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The Dishonor System

A user’s guide to committing fraud on the Obama­care exchanges

Aug 5, 2013, Vol. 18, No. 44 • By CHRISTOPHER J. CONOVER
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Given how well-informed Mike is, it won’t surprise you to learn that he remembers all the sordid backroom deals that were required to secure votes for Obamacare​—​the “Louisiana Purchase,” “Gator Aid,” the “Cornhusker Kickback,” and a deal with big hospitals, among others. And he’s been appalled by the flagrant favoritism accorded certain political groups such as unions and public employees in Obamacare’s rollout to date. Not surprisingly, the entire law is feeling to Mike like an organized kleptocracy​—​with vast amounts of taxpayer resources redistributed in a manner no one could possibly claim is fair. Mike has concluded that a government that gives his higher-wage brother a $15,616 subsidy for identical coverage clearly is not watching out for him. He’s decided to do what it takes to tip a very unlevel playing field back in his own favor.

Mike’s calculation: The administration’s ineptitude in rolling out Obama-care has given Mike a lucky break. In 2014, his employer may not be reporting to the exchange any details about the coverage offered him at work. The final rule on premium tax-credit eligibility verification requires that any applicant for premium tax credits attest to the exchange whether he or she has employer coverage, its cost, and extent. Specifically, he will be asked:

For the lowest-cost plan that meets the minimum value standard offered only to the employee (don’t include family plans): .  .  .

a. How much would the employee have to pay in premiums for this plan? $________

b. How often? 

   [ ] Weekly

   [ ]  Every 2 weeks

   [ ]  Twice a month

   [ ]  Quarterly

   [ ]  Yearly

Even though reporting to the exchanges has been delayed one year, all employers subject to the minimum-wage laws are required to send a notice to all employees by October 1, 2013. Also, the plan affordability/minimum-value information still must be provided.

What are the risks? Let’s be clear: There are potentially steep penalties—up to $250,000—for committing fraud but not for making an honest mistake. According to legal site Nolo.com: “Although auditors are trained to look for fraud, they do not routinely suspect it. .  .  . They will give you the benefit of the doubt most of the time and not go after you for tax fraud if you make an honest mistake.”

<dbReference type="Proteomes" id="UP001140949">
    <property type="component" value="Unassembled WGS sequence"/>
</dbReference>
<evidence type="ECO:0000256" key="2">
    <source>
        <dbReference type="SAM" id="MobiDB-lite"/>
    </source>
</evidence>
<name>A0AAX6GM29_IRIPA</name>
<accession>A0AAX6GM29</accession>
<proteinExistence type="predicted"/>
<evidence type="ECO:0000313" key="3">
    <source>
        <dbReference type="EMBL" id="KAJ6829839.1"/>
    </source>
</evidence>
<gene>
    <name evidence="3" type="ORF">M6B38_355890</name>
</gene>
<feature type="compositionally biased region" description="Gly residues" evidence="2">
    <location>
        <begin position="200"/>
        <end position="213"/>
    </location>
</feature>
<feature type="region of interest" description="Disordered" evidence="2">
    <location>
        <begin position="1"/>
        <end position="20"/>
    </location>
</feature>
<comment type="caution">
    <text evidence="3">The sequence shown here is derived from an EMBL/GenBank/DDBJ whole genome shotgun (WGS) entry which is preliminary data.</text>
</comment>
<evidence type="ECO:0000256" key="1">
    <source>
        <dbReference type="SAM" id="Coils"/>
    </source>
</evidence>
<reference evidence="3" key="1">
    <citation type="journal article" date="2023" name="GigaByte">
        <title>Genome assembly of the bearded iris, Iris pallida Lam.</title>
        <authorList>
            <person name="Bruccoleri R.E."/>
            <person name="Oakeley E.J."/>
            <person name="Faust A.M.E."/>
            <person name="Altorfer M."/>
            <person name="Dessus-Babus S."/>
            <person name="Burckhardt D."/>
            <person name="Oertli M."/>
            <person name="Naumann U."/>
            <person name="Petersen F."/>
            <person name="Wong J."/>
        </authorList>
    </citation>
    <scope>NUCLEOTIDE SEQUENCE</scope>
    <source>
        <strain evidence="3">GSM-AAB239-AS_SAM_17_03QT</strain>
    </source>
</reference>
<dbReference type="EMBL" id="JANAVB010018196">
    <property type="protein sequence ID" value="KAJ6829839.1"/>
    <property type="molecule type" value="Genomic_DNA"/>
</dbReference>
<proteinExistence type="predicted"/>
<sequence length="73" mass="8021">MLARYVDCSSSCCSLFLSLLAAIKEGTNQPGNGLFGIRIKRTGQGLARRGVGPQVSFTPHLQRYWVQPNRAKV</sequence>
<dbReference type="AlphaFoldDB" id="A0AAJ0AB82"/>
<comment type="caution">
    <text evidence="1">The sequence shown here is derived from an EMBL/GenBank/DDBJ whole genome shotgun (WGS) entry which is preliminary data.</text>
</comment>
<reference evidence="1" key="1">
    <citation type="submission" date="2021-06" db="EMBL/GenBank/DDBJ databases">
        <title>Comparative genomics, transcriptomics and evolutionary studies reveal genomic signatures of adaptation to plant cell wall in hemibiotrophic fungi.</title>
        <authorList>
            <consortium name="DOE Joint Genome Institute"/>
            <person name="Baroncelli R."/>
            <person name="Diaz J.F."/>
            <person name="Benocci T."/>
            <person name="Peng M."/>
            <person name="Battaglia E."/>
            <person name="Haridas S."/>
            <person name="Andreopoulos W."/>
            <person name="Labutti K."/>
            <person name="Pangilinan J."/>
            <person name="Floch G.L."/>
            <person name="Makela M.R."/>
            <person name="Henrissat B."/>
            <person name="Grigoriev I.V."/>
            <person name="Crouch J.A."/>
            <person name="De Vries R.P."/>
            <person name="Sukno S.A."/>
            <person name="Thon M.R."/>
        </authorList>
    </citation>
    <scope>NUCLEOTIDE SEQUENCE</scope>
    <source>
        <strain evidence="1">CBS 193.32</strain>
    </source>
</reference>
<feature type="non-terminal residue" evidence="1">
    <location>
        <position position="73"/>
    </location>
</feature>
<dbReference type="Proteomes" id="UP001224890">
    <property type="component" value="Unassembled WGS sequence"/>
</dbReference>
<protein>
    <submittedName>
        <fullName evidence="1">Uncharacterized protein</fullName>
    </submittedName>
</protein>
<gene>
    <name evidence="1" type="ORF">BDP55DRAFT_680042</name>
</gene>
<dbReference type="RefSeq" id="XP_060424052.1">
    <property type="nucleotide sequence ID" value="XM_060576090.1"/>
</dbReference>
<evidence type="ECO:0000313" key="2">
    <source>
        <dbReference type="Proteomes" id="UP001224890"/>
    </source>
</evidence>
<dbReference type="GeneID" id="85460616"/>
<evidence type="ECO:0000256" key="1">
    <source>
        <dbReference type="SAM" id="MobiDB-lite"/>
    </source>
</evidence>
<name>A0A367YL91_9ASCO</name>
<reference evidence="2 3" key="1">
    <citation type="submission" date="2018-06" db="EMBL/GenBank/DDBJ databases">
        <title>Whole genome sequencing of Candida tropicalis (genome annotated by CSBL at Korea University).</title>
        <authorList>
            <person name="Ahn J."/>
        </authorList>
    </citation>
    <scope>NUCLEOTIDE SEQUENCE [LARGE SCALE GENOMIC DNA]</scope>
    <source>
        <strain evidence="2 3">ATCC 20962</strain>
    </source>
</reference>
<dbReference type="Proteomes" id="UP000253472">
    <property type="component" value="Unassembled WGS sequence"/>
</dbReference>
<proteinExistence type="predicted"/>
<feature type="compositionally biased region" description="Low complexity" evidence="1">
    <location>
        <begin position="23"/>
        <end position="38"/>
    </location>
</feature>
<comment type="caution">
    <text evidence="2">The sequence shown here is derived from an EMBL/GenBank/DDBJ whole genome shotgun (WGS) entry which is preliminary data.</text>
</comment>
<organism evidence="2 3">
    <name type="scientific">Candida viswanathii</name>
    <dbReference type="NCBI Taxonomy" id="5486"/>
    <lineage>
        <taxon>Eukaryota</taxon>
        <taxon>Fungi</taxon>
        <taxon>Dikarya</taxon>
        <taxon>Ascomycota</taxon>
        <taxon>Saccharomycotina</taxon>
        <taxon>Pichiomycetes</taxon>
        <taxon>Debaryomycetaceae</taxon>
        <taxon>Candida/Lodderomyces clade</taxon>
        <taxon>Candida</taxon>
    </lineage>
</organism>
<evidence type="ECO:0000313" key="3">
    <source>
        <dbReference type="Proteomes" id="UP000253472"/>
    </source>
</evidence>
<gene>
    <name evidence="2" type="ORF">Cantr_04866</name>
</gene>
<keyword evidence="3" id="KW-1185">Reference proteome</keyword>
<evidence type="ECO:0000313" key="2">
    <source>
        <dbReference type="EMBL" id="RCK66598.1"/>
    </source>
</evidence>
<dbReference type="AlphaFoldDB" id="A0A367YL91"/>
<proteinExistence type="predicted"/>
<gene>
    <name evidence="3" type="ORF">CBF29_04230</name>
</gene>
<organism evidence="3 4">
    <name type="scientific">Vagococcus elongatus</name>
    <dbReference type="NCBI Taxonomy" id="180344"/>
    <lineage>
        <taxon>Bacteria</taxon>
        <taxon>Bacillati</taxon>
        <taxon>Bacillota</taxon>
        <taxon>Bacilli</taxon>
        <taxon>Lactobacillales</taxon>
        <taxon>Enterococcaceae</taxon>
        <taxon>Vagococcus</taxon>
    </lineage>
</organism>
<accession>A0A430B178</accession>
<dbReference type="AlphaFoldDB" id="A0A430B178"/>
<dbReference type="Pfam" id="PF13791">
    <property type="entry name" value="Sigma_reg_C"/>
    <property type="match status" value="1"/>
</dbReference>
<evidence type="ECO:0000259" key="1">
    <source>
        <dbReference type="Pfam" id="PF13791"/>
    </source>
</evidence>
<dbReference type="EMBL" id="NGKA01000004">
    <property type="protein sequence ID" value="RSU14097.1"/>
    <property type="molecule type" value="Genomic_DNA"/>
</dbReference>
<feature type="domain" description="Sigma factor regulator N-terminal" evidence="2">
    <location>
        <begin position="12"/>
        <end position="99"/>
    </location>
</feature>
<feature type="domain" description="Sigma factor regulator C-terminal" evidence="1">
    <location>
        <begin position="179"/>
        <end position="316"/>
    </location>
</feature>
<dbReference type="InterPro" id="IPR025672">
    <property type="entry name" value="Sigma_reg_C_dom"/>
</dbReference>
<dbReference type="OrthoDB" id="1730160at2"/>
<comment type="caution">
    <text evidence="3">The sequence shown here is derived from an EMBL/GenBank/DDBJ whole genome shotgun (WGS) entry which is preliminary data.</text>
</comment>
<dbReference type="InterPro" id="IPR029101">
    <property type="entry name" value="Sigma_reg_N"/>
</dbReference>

Indeed, the IRS flagged nearly five million tax returns for math errors in fiscal year 2011. This is many multiples of the 4,720 criminal prosecutions initiated by the IRS that year. Since the exchange will be electronically cross-checking income information against information it gets from tax filings, Social Security data, and current wages, Mike would be safest by honestly reporting his income to the penny and instead fudging the cost of coverage so that his company plan seems to fail the affordability test.

Depending on how Mike’s employer reports this premium information to him (i.e., as a weekly, monthly, or yearly amount), he can simply make a convenient mistake. $2,660 a year is the magic number, i.e., greater than 9.5 percent of his income. So he needs to convince the exchange that his share of the premium exceeds this amount. If, say, his employer reports the actual employee-only premium as $26.54 weekly, he could report $56.54 as the amount the employee has to pay. This is not a flagrantly suspicious amount. Moreover, if later challenged, Mike could chalk it up to sloppy handwriting (“Oh, that’s a 2, not a 5”) or an inadvertent transcribing error.

Will Mike get caught? According to Timothy Jost at the HealthAffairs blog, 

If the exchange finds information incompatible with the applicant’s attestation, it will ask the applicant to provide evidence to resolve the inconsistency. In most instances, however, there will be no electronic data available to confirm the attestation. In these cases, the exchange will select a statistically significant random sample of cases in which it only has the attestation and, after notice to the applicant, contact the employer to verify the information. If the employer provides information incompatible with the applicant’s claims, the exchange will ask for further proof. In cases where the employer does not respond, however, or that are not part of the random sample, the exchange will rely on the applicant’s attestation [emphasis added].

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